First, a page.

Initial Analysis of the CMS 2021 Final Rule
The 9% Cut in the Medicare Fee Schedule is Law – But it’s Worse Than That.
12 months ago, the CMS 2020 final rule proposed an 8% cut in the Medicare fee scheduled for PT, OT and SLP, effective 1/1/21. Mid 2020, the reduction in the 2021 Medicare fee schedule was increased to what was described as “a 9% reduction”.
This “9% reduction” in the Medicare fee schedule remains in the 2021 final rule. It is the law of the land.
But it’s worse than that.
The “9% reduction” is “an estimated combined impact”. What exactly does that mean?
Parsing through the detail, Systems4PT has uncovered the assumptions behind the estimated 9% payment cuts. So far, the implications of these details have been missed by the APTA and our industry’s high-profile consultants.
“With the budget neutrality adjustment, as required by law, to account for changes in RVUs including significant increases for E/M visit codes, the final CY 2021 PFS conversion factor is $32.41, a decrease of $3.68 from the CY 2020 PFS conversion factor of $36.09.”
Let’s review the math: $32.41 is a 10.19% reduction. That’s the law. It takes effect 1/1/21.
CMS has increased the RVU for Initial Evaluations from 1.2 to 1.54 and has increased the RVU for re-evals from .75 to .96. So eval and re-eval reimbursements will actually increase. But all other outpatient rehab CPT codes will decline 10.19%.
In other words, 98% of the COT codes you bill to Medicare will be reimbursed 10.19% less than today.
Based on the distribution of CPT codes submitted by Systems4PT practices, the average reduction in the 2021 Medicare fee schedule for 2021 will be – 9.7958%, not – 9%.
If we are reporting integers,
– 9.7958% would be reported as a – 10% change in the 2021 Medicare fee schedule.
The 2021 final rule discusses the request to increase RVUs for 97140, and other CPT codes. CMS states that these requests have been denied.
Billing Medicare for Telehealth (Eval codes, 97110, 97112, 97116, 97535, 97750)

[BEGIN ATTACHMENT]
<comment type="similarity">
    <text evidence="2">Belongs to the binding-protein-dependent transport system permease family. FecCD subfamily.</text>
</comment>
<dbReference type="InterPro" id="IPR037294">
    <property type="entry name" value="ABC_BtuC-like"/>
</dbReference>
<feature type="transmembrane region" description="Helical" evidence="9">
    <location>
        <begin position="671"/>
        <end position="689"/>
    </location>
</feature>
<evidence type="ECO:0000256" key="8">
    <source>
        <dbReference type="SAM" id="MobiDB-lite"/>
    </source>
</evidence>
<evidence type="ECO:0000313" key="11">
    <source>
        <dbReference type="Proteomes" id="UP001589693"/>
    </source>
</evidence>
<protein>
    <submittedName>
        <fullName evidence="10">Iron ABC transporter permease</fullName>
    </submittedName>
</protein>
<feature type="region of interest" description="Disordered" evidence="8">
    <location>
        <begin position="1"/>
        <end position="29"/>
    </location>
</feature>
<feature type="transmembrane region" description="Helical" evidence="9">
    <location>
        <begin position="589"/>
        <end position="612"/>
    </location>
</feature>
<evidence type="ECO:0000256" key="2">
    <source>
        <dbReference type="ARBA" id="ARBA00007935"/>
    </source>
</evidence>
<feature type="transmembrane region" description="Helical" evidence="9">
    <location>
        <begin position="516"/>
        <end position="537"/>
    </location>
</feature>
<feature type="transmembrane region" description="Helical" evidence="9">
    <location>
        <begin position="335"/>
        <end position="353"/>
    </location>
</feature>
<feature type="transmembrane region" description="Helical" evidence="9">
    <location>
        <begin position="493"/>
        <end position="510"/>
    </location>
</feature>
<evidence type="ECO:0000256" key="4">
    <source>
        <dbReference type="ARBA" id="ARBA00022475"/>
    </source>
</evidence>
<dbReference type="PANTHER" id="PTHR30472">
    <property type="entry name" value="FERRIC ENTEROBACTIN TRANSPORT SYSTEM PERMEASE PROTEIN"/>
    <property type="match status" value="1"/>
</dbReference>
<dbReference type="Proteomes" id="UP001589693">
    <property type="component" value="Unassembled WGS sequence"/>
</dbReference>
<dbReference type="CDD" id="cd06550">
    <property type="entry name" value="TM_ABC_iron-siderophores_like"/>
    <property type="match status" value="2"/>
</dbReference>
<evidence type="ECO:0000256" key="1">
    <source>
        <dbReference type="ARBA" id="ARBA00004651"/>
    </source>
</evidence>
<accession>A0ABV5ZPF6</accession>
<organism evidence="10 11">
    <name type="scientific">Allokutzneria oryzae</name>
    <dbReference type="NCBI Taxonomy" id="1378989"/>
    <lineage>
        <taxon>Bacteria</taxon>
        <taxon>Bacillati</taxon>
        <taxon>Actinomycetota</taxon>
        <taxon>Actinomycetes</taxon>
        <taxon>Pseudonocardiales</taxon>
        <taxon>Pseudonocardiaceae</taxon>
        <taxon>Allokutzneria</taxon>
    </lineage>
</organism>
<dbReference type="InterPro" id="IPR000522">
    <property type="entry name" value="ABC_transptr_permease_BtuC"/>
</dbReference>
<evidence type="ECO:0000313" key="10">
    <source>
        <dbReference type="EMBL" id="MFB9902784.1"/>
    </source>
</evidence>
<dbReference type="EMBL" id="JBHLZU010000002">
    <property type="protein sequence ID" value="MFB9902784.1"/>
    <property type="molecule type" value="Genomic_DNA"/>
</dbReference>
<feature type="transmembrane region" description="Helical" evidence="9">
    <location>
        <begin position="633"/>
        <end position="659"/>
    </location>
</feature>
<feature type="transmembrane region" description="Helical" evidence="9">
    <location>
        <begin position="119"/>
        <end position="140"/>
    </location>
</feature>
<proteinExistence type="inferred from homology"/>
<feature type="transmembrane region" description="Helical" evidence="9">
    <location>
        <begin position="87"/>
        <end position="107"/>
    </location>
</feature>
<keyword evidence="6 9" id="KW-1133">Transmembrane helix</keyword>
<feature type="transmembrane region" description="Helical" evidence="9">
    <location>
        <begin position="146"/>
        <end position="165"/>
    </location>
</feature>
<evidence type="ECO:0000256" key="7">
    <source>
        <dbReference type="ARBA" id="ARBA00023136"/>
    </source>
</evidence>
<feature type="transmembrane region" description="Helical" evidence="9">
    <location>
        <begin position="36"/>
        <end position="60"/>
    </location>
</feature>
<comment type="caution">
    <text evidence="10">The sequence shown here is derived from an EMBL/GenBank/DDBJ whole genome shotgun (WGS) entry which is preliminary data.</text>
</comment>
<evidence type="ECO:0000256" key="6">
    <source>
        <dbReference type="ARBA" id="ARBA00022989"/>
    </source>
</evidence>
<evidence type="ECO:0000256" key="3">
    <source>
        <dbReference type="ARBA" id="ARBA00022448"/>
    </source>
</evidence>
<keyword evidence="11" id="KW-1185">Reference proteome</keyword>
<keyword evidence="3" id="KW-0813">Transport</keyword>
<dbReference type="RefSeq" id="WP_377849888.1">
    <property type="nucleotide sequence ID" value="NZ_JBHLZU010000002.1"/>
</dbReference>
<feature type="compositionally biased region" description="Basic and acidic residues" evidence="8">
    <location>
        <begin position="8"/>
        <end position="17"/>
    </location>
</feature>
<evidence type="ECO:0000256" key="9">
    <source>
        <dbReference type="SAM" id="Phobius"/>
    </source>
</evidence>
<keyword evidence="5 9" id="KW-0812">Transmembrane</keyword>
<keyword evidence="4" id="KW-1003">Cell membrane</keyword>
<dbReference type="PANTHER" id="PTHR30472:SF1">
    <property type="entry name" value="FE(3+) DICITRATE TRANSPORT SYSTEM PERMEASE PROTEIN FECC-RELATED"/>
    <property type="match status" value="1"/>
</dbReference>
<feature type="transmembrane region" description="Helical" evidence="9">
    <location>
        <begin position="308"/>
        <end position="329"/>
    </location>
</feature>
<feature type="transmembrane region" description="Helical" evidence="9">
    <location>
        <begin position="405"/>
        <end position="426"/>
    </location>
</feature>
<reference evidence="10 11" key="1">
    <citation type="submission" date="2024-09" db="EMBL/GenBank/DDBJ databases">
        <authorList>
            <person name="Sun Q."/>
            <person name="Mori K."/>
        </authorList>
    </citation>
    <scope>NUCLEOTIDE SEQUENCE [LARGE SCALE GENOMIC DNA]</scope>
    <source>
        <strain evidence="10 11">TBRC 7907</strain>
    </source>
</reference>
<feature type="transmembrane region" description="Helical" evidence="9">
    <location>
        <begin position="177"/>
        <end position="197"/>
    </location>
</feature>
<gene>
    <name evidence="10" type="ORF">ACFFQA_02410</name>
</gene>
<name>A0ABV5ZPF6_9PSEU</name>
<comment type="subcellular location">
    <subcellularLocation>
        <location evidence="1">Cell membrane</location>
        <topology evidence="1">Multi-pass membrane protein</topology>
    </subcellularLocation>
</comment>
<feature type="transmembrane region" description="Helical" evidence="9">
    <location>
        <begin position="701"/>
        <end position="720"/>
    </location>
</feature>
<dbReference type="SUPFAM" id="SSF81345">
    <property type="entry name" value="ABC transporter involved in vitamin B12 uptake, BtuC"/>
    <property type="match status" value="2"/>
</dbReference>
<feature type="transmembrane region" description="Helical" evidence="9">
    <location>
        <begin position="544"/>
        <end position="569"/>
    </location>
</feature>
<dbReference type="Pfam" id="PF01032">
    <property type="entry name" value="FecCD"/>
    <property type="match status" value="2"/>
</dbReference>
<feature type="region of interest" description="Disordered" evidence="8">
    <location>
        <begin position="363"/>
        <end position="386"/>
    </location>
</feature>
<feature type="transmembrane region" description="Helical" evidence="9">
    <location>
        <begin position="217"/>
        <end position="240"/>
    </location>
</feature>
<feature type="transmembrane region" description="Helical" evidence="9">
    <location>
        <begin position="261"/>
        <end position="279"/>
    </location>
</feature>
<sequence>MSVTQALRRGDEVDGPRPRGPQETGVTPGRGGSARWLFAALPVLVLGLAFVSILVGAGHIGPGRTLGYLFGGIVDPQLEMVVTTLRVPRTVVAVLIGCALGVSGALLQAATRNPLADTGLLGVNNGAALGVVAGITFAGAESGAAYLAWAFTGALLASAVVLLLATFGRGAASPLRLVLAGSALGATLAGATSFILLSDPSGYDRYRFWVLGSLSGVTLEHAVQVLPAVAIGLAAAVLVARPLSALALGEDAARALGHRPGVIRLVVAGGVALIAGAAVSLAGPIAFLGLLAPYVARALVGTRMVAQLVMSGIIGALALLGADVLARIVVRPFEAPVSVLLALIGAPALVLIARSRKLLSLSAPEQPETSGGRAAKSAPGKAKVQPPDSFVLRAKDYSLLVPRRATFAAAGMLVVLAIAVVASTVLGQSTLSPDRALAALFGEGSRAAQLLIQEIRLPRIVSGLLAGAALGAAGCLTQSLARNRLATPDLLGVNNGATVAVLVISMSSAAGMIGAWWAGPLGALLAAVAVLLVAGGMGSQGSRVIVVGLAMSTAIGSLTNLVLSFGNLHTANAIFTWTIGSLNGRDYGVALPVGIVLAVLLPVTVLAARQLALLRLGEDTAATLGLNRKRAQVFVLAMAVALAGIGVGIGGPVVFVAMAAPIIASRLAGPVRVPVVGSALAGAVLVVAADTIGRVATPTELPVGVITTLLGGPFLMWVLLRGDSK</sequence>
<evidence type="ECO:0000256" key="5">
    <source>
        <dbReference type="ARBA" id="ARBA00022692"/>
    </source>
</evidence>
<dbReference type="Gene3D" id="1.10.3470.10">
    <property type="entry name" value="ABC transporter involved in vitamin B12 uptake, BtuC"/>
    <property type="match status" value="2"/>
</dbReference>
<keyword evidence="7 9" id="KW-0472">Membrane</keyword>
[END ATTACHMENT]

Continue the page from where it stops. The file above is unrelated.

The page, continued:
With this topic, we find the analysis from other industry sources to be “easy to misinterpret” and Systems4PT would like to clarify the status of outpatient rehab therapists charging Medicare for Telehealth.
Analyzing the CMS 2021 final rule the other analyses you may have seen state that the above codes can only be provided via telehealth by a category 1 basis (our paraphrase of the other analyses).
In fact, yes, the CMS final rule absolutely states that the CPT codes listed above can only be provided on a Category 1 basis. (Outpatient rehab therapists are not Category 1 providers).
Remember that on 3/31/20, CMS allowed Category 2 providers (which includes outpatient rehab), to bill Medicare for the CPT codes listed above via telehealth. This exception remains in place through the COVID public health emergency (PHE).
Taken from the CMS 2021 final rule:
In the “Medicare and Medicaid Programs; Policy and Regulatory Revisions in Response to the COVID-19 Public HealthEmergency” interim final rule with comment period (IFC), (which was issued on March 31, 2020 and appeared in the April 6, 2020 Federal Register (85 FR 19230, 19234 through 19241) (hereinafter referred to as the “March 31st COVID-19 IFC”), on an interim final basis for the duration of the PHE for COVID-19, we also finalized the addition of a number of services to the Medicare telehealth services list on a Category 2 basis.
Outpatient rehab therapists may continue to bill Medicare for telehealth (just as they have since April 1st, 2020), until the COVID PHE ends.
MIPS has two notable changes for 2021:
1. PTs may participate in the “smoking” measure, (Measure 226). Smoking is already covered in our automated check in. This is good news as it offers PTs an additional path toward a perfect 100-point score.
2. Decisions on which MIPS measures will “Top Out” in 2021 have not yet been made. In fact, CMS floated the idea of not making these decisions until the end of 2021 calendar. (“Topping Out” is the process where CMS lowers the MIPS rewards points for a certain measure [from 10, to 7 to 3 to 0] because the industry is sufficiently compliant with the measure and no longer needs to be rewarded. For example, the pain measure topped out 1/1/20 and was no longer rewarded this year.) This is nuts. It appears that CMS simply didn’t have time to make the 2021 MIPS scoring decisions and is trying to punt. Systems4PT, via our QCDR, has protested to CMS explaining that, “If providers can’t be certain that they know how to win at MIPS, why would they choose to participate?”.
We’ll keep you posted.